SEPTEMBER is upon us again. The leaves will fall again. Intimations of winter will soon blow through the winds.
September causes a stirring in the soul. Outside the parameters of the soul, it is the spectacle of falling leaves which gives September a distinctive symbolism that has translated itself into poetry over time. Indeed, W.H. Auden once gave us a poem, September 1, 1939, that ensured for the month a place in history. In the soul, therefore, September comes in that sweep of history. There is a vastness about it, a reaching out as it were, into the human consciousness.
And all for good reason. On 1 September 1939, the floodgates to the destruction of modern sensibilities were flung open when Nazi Germany, only a fortnight after the Ribbentrop-Molotov pact, invaded Poland. Sixteen days later, the Soviet Union rushed into the helpless country from the east. Poland disappeared. The Second World War was fast coming to Europe. Speaking of wars, in September 1965, India and Pakistan went to war for seventeen days. The result was a battlefield stalemate. Ayub Khan and Lal Bahadur Shastri went all the way to Tashkent four months later to go back to where they had been before the hostilities erupted.
Murder and mayhem have been part of the September narrative in Indonesia. In the depths of the night on 30 September 1965, six generals in the Indonesian army were murdered. A seventh one, Suharto, promptly sidelined President Sukarno, took charge and launched a massacre of suspected communists in the country. A million would be murdered by the state. Among the dead was D.N. Aidit, the respected leader of the Partai Komunis Indonesia. Suharto would go on to turn Indonesia into a kleptocracy over a period of thirty two years until his ignominious fall.
In terms of tragedy, few incidents can beat Black September in the ferocity of human behaviour. In September 1970, assassination attempts were made on Jordan's King Hussein; four jetliners hijacked by Palestinian guerrillas were blown up in full view of the world; and, eventually, Jordan's monarch waged pitched battles against Yasser Arafat's guerrillas before pushing them out of his country. A year earlier, on 1 September 1969, a young colonel in the Libyan army, Muammar Gaddafi by name, seized power in a coup d' etat and deposed the monarch, King Idris.
Ho Chi Minh, potent symbol of the Vietnamese struggle against colonialism, died on 2 September 1969. Incidentally, it was on 2 September 1945 that he had declared the independence of Vietnam. Egyptian President Gamal Abdel Nasser died of a heart attack on 28 September 1970. Death came to China's supreme leader Mao Zedong on 9 September 1976. For the first time in their modern history, the politicians and people of China were seen scrambling for new leadership. The Gang of Four and Hua Guo-feng would arrive, to be followed eventually by the diminutive Deng Xiao Ping and his fellow reformers.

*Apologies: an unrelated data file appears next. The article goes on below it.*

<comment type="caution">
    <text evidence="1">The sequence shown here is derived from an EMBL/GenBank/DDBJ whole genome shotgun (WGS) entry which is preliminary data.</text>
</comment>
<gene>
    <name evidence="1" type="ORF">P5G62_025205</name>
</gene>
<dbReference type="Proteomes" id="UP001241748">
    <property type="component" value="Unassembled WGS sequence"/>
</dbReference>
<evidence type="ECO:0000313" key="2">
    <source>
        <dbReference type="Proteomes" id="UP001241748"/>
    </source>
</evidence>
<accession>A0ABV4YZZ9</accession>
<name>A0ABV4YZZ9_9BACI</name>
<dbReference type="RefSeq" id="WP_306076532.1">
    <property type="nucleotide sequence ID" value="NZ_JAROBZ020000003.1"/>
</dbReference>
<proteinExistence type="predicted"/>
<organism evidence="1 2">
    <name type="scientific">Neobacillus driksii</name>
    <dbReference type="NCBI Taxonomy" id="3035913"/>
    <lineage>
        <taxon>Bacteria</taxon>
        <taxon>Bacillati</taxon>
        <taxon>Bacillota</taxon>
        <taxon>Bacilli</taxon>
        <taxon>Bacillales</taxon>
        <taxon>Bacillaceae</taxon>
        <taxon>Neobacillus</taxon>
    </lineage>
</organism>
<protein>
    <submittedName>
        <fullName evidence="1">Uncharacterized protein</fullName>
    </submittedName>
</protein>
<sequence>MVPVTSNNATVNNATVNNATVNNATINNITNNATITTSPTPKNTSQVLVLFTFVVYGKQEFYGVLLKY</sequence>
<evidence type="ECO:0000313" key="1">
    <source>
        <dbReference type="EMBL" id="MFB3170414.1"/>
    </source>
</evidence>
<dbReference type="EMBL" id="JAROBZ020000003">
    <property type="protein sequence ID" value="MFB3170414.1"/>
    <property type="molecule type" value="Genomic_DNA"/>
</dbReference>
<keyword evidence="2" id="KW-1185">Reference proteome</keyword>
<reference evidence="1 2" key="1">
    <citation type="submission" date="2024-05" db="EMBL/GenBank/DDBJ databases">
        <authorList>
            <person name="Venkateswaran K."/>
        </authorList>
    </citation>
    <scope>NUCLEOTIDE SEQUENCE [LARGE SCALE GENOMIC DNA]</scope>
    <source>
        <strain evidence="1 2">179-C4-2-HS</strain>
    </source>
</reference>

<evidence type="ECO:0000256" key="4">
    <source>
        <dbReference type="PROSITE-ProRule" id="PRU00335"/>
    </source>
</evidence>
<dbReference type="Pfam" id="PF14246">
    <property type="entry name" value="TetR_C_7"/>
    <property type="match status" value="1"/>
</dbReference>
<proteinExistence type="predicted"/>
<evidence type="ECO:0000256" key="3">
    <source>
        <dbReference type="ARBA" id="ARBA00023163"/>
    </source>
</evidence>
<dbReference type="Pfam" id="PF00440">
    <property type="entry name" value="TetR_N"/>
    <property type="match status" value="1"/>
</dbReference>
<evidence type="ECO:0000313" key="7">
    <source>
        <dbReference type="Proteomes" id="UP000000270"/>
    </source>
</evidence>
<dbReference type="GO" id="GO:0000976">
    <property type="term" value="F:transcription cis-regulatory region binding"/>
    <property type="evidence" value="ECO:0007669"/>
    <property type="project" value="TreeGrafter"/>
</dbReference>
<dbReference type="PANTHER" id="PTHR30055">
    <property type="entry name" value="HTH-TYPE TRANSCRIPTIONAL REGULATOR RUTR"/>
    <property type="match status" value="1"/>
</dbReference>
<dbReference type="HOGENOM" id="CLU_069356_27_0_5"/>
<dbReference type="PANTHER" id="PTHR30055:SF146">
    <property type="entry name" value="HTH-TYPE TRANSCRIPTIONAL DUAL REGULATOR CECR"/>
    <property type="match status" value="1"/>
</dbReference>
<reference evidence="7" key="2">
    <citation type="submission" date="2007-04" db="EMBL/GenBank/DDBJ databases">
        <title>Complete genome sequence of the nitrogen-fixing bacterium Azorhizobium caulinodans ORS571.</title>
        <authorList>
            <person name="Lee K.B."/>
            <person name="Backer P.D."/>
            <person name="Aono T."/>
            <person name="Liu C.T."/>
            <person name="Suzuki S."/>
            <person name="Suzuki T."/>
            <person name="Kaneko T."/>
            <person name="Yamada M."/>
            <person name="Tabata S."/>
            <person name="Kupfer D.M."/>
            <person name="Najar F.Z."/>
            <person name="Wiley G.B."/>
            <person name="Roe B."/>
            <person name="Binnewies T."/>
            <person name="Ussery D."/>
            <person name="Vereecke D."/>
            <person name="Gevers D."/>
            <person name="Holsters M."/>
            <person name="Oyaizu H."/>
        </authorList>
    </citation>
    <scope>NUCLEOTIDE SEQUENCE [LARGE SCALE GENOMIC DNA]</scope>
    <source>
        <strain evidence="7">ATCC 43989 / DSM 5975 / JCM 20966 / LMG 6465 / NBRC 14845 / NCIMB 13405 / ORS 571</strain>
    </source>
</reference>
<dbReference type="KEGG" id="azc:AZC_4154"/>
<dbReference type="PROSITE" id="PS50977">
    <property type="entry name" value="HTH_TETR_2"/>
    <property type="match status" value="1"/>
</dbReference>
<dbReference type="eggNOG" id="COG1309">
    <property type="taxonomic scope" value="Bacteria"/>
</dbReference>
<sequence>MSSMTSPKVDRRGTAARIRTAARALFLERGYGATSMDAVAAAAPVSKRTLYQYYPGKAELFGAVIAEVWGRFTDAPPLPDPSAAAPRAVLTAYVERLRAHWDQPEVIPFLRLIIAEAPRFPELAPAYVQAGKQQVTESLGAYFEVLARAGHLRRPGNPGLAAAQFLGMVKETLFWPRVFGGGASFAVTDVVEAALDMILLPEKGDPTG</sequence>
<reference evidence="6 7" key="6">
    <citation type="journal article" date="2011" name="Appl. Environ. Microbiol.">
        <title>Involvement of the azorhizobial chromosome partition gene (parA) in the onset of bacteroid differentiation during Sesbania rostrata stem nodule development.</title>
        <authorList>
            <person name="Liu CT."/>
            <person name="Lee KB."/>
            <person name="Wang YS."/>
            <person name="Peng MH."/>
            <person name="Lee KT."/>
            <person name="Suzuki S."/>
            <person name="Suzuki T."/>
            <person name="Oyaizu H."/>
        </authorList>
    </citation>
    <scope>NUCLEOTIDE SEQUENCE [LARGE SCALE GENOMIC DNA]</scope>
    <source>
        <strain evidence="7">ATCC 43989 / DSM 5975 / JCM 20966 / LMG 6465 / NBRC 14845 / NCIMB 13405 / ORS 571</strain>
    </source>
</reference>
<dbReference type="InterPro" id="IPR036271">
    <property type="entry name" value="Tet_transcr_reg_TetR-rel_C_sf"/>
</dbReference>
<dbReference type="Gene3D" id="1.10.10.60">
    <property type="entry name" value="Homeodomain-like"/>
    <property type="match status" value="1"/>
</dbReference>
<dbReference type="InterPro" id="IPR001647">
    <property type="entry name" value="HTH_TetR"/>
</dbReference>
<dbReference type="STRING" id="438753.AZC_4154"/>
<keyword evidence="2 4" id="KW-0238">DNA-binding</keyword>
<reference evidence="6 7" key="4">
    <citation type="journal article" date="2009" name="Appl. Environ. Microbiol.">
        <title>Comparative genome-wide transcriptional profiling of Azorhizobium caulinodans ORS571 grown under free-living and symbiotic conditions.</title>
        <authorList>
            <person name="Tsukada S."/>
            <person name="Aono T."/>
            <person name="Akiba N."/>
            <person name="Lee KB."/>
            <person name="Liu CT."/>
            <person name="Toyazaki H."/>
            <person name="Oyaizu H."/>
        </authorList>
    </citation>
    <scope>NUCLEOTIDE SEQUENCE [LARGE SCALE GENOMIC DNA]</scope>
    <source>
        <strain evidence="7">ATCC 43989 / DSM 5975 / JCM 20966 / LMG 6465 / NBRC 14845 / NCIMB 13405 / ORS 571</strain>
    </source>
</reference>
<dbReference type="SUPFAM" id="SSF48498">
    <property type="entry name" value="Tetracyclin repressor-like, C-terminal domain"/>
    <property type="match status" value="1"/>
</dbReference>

For Bangladesh, September has a special resonance in its history. On 25 September 1974, Bangabandhu Sheikh Mujibur Rahman addressed the General Assembly session of the United Nations. Only a few days earlier, Bangladesh had made its presence felt through gaining membership of the world body. China, having exercised its right of veto as a way of keeping the doors to Bangladesh's entry blocked for two years running, because it needed to keep its friend Pakistan pleased, had a change of mind. And that made the difference.
In modern history, 11 September 1973 turned out to be a day destined to be cast to the winds of infamy. On the day, the Chilean military, America's Central Intelligence Agency, the Nixon administration and Chile's political opposition came together to dislodge the elected government of Salvador Allende. The president was killed inside La Moneda presidential palace. And then began, in ever-widening circles of disbelief, a long, long period in state-organized terror. Augusto Pinochet Ugarte, the dictator, would oversee a long perpetration of terror on his country before his regime would crumble, with no one shedding tears. Twelve days after the coup, on 23 September, Chile's Nobel prize-winning poet Pablo Neruda died of illness and a broken heart. Illness can be rolled back. A broken heart never quite heals.
Exactly twenty eight years after Chile mutated into a state of fear, two jetliners flew into the twin towers in New York, reducing the buildings to powdery rubble and killing more than three thousand people trapped inside them. It was terror at work. And it would produce retaliatory terror, in Afghanistan and in Iraq. The two countries would be left destroyed by American firepower.
Fifty three years before the outrage in New York, on 11 September 1948, Pakistan's founder Mohammad Ali Jinnah succumbed to cancer thirteen months into the birth of his Muslim country. Built on untenable political foundations, Pakistan would lurch from one disaster to another, eventually to lose its eastern half to a sovereign Bangladesh. In a blood-drenched Bangladesh, on 26 September 1975, the assassins of Sheikh Mujibur Rahman decreed an indemnity ordinance for themselves, the better to protect themselves from prosecution for their criminality. The criminality would be formalized in the Fifth Amendment to the nation's constitution by the military regime of General Ziaur Rahman in early 1979.
On 2 September 1666, the Great Fire of London began at Pudding Lane near the Tower of London and continued for three days. As many as 13,000 houses were burnt. On 5 and 6 September 1972, the Black September faction of the Palestine Liberation Army murdered eleven Israeli participants at the Munich Olympics, to our horror and shame.
There once was a beautiful story which brought together a handsome Rock Hudson, a sensual Gina Lollobrigida and a beautiful Sandra Dee. That was in 1961. And it was a movie. They called it Come September.
The writer is Executive Editor, The Daily Star.